Grondijs was born in the Dutch East-Indies, now known as Indonesia, to an Indo mother. He spent most of his youth in the East Indies and graduated in 1896 from grammar school in Surabaya. A gifted academic he continued to study in the Netherlands. He graduated in mathematics and physics at Utrecht University in 1905 and continued his studies in philosophy and mathematics at Leiden University. In 1907 with J.D. Bierens de Haan he founded the Journal of Philosophy Tijdschrift voor Wijsbegeerte and in the 1930s he became a leading expert in Byzantology.
Working as a teacher at the Dordrecht Technical Institute in 1914, he quit his post when the Great War broke out and secured a position as war-correspondent for the Dutch newspaper Nieuwe Rotterdamsche Courant. He went into neighboring Belgium where he covered the early events of the war in Aerschot, the German war crimes at Leuven as well as the siege of Antwerp. He published a book on his experiences in Belgium, The Germans in Belgium - Notes by a Dutch Eye-Witness and afterwards traveled to France, working as a war-correspondent for various international newspapers and news-magazines. For saving fifty Belgian clergymen from German execution during the Rape of Belgium period, including the rectormagnificus of the famous Catholic University of Leuven, he was decorated officer in the Belgian Order of the Crown.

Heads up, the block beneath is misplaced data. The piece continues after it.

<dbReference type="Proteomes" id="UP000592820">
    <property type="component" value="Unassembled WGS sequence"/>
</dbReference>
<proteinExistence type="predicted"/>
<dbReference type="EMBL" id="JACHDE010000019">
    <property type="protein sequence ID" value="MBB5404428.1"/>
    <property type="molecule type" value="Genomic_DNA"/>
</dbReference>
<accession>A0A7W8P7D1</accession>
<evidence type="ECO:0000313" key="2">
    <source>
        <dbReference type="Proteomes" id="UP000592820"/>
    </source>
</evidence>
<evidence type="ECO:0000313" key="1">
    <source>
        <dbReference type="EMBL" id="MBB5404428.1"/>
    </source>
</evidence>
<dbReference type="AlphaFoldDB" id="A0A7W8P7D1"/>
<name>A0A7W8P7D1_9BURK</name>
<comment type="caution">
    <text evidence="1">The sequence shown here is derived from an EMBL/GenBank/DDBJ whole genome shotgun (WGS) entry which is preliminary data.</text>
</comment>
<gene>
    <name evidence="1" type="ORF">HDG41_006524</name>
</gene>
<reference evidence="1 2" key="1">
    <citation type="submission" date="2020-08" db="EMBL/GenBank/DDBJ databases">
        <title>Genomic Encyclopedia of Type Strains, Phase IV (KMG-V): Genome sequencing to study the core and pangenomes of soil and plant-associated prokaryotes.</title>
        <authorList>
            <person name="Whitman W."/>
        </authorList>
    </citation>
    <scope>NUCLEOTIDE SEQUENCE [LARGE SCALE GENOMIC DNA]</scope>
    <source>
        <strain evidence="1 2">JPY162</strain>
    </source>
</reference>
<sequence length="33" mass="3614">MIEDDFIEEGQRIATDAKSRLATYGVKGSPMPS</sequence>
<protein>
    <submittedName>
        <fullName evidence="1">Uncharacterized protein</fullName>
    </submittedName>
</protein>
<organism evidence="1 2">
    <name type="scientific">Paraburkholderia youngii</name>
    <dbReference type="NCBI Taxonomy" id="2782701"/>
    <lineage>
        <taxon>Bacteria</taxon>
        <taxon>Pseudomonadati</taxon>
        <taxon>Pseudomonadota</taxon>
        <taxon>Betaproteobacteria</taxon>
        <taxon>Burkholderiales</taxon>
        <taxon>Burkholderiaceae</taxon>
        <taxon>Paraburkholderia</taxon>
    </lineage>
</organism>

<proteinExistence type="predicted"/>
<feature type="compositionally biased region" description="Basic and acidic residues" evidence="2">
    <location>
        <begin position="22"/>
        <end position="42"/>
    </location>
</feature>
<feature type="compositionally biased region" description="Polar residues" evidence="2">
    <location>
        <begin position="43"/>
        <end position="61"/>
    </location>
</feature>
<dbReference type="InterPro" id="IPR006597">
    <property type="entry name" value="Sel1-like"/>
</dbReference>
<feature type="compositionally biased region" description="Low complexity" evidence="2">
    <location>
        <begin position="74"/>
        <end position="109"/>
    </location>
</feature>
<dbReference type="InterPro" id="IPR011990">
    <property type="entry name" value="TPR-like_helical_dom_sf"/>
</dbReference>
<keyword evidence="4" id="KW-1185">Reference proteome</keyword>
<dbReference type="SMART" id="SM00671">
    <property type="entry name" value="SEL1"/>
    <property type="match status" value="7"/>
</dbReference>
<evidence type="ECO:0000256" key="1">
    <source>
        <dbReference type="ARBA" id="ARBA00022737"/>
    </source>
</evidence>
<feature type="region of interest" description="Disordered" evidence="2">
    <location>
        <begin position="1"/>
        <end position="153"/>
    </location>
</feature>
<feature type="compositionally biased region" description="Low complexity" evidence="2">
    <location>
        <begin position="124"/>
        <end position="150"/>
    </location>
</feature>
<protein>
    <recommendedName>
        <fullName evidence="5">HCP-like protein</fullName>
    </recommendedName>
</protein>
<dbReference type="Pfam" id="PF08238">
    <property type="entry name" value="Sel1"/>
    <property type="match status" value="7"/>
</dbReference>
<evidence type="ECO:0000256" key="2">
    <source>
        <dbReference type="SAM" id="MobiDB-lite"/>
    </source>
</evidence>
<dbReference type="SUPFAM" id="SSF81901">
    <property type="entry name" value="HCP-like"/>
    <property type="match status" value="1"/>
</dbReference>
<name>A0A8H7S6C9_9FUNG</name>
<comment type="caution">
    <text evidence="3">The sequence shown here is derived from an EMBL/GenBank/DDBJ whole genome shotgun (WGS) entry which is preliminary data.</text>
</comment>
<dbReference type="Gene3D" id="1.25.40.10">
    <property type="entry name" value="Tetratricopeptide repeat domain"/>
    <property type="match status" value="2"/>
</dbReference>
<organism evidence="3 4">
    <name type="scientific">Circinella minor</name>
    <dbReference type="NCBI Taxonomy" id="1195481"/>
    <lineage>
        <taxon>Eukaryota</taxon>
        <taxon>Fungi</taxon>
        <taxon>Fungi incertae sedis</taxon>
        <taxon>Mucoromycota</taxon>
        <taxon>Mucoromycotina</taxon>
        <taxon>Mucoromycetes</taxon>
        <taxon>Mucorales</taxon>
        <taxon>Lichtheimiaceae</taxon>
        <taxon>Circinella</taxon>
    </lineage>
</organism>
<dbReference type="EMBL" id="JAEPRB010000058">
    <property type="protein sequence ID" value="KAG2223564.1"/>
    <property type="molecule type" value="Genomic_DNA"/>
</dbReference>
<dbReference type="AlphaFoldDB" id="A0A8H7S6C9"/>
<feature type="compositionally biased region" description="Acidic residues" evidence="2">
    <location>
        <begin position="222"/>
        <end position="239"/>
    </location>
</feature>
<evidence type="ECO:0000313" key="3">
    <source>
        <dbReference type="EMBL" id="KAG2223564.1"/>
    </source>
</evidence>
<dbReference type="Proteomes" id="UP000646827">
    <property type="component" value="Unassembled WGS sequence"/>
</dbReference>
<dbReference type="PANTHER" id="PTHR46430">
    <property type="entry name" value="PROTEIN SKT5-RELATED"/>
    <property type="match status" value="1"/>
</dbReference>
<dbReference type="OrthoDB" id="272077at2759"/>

Later in September 1915, he left for Russia at the invitation of general Aleksei Brusilov where he was allowed to accompany the Russian 8th Army as a correspondent of The Daily Telegraph. Many of his vividly written articles on warfare on the Eastern Front were published in the prestigious French newsweekly l'Illustration. He apparently respected the fighting qualities of the common Russian soldier and expressed his admiration numerous times in his articles. And although an academic by profession, he seemed to relish the adventure and excitement of war-time journalism and of warfare itself; he is said to have taken active part in combat along with his Russian hosts on many occasions. For this, he was decorated with the Imperial Russian Order of St. George, Order of St. Stanislaus, Order of St. Anna and Order of St. Vladimir.
He was present in Petrograd during the initial February Revolution in 1917, but after the Bolshevist take-over, he left for White controlled territory where he joined counter-revolutionary armies of generals Lavr Kornilov and Mikhail Alekseev and reported on the Russian Civil War. In June 1918 he was the only western war correspondent to join the Volunteer Army in the Kuban Campaign. Oddly he appears to have found the time to obtain a doctor's degree in physics at the university of Charkov in 1917 on the thesisElektromagnetische Feldgleichungen bewegter Systeme. In 1918 he became an accredited war-correspondent to the French government, for which later that year he travelled to the USA, Japan and the Russian Far East.